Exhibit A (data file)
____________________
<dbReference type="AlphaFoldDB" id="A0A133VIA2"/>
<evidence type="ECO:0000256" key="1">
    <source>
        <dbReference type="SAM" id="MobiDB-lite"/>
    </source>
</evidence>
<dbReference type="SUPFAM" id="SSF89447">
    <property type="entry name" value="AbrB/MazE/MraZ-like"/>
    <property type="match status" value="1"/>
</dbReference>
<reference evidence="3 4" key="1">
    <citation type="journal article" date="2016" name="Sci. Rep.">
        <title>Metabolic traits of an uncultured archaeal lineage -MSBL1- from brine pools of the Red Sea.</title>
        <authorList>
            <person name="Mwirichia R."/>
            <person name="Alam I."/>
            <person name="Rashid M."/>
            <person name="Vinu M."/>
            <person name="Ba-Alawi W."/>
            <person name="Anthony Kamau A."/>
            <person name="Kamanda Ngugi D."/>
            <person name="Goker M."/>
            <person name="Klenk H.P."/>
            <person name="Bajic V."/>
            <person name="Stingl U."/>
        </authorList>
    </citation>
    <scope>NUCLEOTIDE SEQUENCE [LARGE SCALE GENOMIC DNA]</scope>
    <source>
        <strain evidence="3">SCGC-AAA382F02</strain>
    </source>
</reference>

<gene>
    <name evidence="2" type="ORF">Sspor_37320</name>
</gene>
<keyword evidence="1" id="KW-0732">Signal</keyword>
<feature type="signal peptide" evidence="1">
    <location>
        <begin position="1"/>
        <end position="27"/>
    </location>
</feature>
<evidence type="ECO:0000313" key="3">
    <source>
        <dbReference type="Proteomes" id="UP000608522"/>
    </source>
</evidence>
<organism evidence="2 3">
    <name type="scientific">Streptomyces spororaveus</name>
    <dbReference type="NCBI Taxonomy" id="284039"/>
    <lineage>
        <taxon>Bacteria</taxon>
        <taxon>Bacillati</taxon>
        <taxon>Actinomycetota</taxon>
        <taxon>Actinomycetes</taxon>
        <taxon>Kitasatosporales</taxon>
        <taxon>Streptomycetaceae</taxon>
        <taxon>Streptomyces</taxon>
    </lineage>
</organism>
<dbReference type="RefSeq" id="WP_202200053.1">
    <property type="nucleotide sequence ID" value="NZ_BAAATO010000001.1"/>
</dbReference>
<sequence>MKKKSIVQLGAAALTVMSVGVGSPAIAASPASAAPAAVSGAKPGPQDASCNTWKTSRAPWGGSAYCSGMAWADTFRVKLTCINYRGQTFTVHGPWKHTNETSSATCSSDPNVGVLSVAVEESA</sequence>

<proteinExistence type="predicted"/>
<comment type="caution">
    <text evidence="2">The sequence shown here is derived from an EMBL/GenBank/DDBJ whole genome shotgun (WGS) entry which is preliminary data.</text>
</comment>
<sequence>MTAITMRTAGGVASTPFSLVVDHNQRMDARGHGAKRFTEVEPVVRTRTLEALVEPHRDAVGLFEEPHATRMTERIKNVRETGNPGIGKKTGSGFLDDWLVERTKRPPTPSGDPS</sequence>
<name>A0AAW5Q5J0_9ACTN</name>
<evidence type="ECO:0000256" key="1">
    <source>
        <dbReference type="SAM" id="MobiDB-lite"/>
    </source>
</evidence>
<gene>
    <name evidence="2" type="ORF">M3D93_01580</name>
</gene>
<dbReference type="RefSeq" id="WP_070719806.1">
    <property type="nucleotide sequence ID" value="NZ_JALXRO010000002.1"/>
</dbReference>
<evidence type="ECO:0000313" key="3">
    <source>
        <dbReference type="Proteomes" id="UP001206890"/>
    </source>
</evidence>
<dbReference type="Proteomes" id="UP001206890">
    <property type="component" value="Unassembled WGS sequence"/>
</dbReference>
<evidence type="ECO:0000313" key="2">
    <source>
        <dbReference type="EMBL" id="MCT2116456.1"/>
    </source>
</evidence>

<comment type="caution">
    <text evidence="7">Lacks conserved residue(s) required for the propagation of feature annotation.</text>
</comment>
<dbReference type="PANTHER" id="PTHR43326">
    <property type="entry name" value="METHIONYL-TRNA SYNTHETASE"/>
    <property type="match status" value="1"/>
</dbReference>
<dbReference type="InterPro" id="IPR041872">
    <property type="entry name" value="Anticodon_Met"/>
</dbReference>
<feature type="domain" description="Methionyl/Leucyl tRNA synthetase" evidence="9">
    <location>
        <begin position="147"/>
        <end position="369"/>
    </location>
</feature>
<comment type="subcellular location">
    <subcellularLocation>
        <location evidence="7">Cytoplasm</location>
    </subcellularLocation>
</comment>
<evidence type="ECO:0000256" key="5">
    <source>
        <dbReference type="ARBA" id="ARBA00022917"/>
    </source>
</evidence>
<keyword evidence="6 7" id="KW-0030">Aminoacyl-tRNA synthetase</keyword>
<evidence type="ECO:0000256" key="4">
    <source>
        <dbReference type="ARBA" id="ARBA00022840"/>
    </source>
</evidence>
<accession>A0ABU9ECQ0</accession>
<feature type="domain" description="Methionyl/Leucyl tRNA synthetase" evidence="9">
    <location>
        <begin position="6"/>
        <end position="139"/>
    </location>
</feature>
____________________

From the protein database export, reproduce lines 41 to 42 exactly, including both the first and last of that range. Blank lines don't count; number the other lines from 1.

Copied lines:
    </location>
</feature>